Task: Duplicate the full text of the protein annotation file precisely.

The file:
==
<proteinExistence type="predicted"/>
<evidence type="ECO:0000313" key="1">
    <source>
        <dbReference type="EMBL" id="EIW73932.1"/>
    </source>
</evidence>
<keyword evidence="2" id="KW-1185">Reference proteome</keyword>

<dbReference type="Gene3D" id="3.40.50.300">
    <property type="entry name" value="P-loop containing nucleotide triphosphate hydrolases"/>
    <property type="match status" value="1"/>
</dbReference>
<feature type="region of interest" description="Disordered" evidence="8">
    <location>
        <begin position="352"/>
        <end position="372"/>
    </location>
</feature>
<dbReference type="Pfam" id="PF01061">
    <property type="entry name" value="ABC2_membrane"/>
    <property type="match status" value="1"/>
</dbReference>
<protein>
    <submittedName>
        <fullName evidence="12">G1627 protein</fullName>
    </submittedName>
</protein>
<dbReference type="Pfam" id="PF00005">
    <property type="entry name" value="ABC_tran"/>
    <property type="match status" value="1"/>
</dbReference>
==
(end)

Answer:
<proteinExistence type="predicted"/>
<evidence type="ECO:0000313" key="1">
    <source>
        <dbReference type="EMBL" id="EIW73932.1"/>
    </source>
</evidence>
<keyword evidence="2" id="KW-1185">Reference proteome</keyword>

<dbReference type="Gene3D" id="3.40.50.300">
    <property type="entry name" value="P-loop containing nucleotide triphosphate hydrolases"/>
    <property type="match status" value="1"/>
</dbReference>
<feature type="region of interest" description="Disordered" evidence="8">
    <location>
        <begin position="352"/>
        <end position="372"/>
    </location>
</feature>
<dbReference type="Pfam" id="PF01061">
    <property type="entry name" value="ABC2_membrane"/>
    <property type="match status" value="1"/>
</dbReference>
<protein>
    <submittedName>
        <fullName evidence="12">G1627 protein</fullName>
    </submittedName>
</protein>
<dbReference type="Pfam" id="PF00005">
    <property type="entry name" value="ABC_tran"/>
    <property type="match status" value="1"/>
</dbReference>